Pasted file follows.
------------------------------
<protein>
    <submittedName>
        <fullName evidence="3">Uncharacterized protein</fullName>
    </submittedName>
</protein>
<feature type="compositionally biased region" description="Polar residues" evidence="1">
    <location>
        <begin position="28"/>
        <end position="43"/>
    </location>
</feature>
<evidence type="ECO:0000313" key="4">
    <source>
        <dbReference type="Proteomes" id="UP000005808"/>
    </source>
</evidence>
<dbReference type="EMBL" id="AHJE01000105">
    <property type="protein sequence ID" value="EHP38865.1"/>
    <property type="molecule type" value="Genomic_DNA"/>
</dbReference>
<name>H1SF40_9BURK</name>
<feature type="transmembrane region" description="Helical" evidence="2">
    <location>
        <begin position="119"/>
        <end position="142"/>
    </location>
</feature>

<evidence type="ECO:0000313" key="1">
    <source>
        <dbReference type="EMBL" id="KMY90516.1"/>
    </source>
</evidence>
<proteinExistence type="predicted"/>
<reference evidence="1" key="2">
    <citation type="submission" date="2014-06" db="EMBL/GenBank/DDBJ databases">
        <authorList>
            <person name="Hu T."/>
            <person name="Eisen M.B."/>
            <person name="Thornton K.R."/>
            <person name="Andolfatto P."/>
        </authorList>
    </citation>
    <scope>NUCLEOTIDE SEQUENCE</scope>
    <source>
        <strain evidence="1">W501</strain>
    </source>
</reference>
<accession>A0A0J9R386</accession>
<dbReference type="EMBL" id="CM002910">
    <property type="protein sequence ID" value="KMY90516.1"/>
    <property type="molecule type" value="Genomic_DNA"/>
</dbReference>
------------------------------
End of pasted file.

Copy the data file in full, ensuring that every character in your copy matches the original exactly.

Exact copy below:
<protein>
    <submittedName>
        <fullName evidence="3">Uncharacterized protein</fullName>
    </submittedName>
</protein>
<feature type="compositionally biased region" description="Polar residues" evidence="1">
    <location>
        <begin position="28"/>
        <end position="43"/>
    </location>
</feature>
<evidence type="ECO:0000313" key="4">
    <source>
        <dbReference type="Proteomes" id="UP000005808"/>
    </source>
</evidence>
<dbReference type="EMBL" id="AHJE01000105">
    <property type="protein sequence ID" value="EHP38865.1"/>
    <property type="molecule type" value="Genomic_DNA"/>
</dbReference>
<name>H1SF40_9BURK</name>
<feature type="transmembrane region" description="Helical" evidence="2">
    <location>
        <begin position="119"/>
        <end position="142"/>
    </location>
</feature>

<evidence type="ECO:0000313" key="1">
    <source>
        <dbReference type="EMBL" id="KMY90516.1"/>
    </source>
</evidence>
<proteinExistence type="predicted"/>
<reference evidence="1" key="2">
    <citation type="submission" date="2014-06" db="EMBL/GenBank/DDBJ databases">
        <authorList>
            <person name="Hu T."/>
            <person name="Eisen M.B."/>
            <person name="Thornton K.R."/>
            <person name="Andolfatto P."/>
        </authorList>
    </citation>
    <scope>NUCLEOTIDE SEQUENCE</scope>
    <source>
        <strain evidence="1">W501</strain>
    </source>
</reference>
<accession>A0A0J9R386</accession>
<dbReference type="EMBL" id="CM002910">
    <property type="protein sequence ID" value="KMY90516.1"/>
    <property type="molecule type" value="Genomic_DNA"/>
</dbReference>